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Wait Wait...Don't Tell Me!
11:00 am
Sat March 10, 2012

Panel Round Two

More questions for the panel: Colorado's Hickenbloopers; Women and Men Part MCMLXII ; Santorum's Past Presidents Purity Pledge.

Wait Wait...Don't Tell Me!
11:00 am
Sat March 10, 2012

Lightning Fill In The Blank

Originally published on Sat March 10, 2012 11:25 am

Transcript

PETER SAGAL, HOST:

Now onto our final game, Lightning Fill in the Blank. Each of our players will have sixty seconds in which to answer as many fill in the blank questions as he or she can. Each correct answer now worth two points. Carl, can you give us the scores?

CARL KASELL: Brian Babylon has the lead, Peter. He has four points. Tom Bodett had three. Amy Dickinson, two.

SAGAL: All right, Amy, you're in third place. You're up first. The clock will start when I begin your first question. Fill in the blank.

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Wait Wait...Don't Tell Me!
11:00 am
Sat March 10, 2012

Prediction

Our panelists predict where we will next see an NFL-style bounty system.

Wait Wait...Don't Tell Me!
11:00 am
Sat March 10, 2012

Who's Carl This Time?

Carl reads three quotes from the week's news: Super-lame Tuesday; Vlad is Back and When the Saints Go Bounty Hunting

Wait Wait...Don't Tell Me!
11:00 am
Sat March 10, 2012

Limericks

Carl reads three news-related limericks: Baby Poop Suits; Fattening ATMS and Fido Lipo.

Arts & Life
8:55 am
Sat March 10, 2012

Here (And There, And Really Everywhere) Be Dragons

A close-up of a dragon robe, or long pao, dated late 18th- or early 19th-century China. It's one of many on display in the exhibit "Dragons, Nagas, and Creatures of the Deep" at the Textile Museum in Washington, D.C.
Renee Comet Textile Museum

Originally published on Sat March 31, 2012 4:43 pm

As the supernatural enjoys a pop culture resurgence — from vampires to fairy tales — there's also been a firestorm of fascination with dragons. Fire-breathing dragons are central to the much-anticipated second season of the HBO series Game of Thrones, which opens April 1. And this year alone the mystical creatures are being featured in two movies, a new book, video games and a museum exhibit.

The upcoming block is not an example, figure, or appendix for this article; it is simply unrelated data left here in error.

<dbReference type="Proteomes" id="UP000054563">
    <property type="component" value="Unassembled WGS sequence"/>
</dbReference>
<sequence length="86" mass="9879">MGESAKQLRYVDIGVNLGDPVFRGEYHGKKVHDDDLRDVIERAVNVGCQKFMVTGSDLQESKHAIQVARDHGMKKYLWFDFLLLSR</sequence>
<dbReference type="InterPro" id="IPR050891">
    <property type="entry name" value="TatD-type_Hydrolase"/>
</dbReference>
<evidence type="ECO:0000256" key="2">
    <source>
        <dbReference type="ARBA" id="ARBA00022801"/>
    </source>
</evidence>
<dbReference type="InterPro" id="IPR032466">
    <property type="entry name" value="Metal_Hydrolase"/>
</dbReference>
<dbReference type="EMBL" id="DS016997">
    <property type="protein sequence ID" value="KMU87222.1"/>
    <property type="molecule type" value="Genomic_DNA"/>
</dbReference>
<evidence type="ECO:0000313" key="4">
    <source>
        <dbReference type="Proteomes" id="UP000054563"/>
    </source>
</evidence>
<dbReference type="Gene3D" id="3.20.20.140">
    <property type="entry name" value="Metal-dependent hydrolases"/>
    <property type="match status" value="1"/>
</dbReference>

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Simon Says
7:57 am
Sat March 10, 2012

Actress Sues IMDB, But It's Internet Privacy On Trial

Actress Junie Hoang is going to court because her IMDB profile reveals her age.
IMDB

Originally published on Sat March 10, 2012 12:49 pm

I hope it's not ungentlemanly to note that Junie Hoang is 40 years old. Her birth date appears in the Internet Movie Database, or IMDb, as does the fact that she has played a headless woman in Domain of the Damned and Ms. Fix-It in Voodoo Dolly.

She doesn't sound like a woman to cross.

Junie Hoang is going to court against IMDb, which is owned by Amazon, because it reveals her age in her entry. She believes that could cost her work.

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NPR Story
7:00 am
Sat March 10, 2012

How Powerful Is A Political Yard Sign?

Originally published on Sat March 10, 2012 12:49 pm

Transcript

SCOTT SIMON, HOST:

As the candidates stump for votes, Republicans in Kansas and two U.S. territories will caucus today, and pick their choices to be the Republican nominee this fall. Many voters will show their support for a particular candidate. Long before they cast any votes, they might put up a poster or plant a yard sign for their candidate. These signs spring up like mushrooms every campaign season. Do they actually work?

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NPR Story
7:00 am
Sat March 10, 2012

The Week In Sports

Tom Goldman joins host Scott Simon to talk about the latest sports stories.

NPR Story
7:00 am
Sat March 10, 2012

Will Job Numbers Add Up To Votes For Obama?

Originally published on Sat March 10, 2012 12:49 pm

Transcript

SCOTT SIMON, HOST:

We've been hearing the latest employment numbers show things moving in a positive direction, but the economy and jobs market are still weak. That's, of course, a major factor in an election year. Our friend from the business world, Joe Nocera, joins us. He's an op-ed columnist for the New York Times. Joe, thanks for being with us.

JOE NOCERA: Thanks for having me, Scott.

SIMON: As we heard, of course, the economy added more jobs in February than economists had expected. Is this a trend or true stability?

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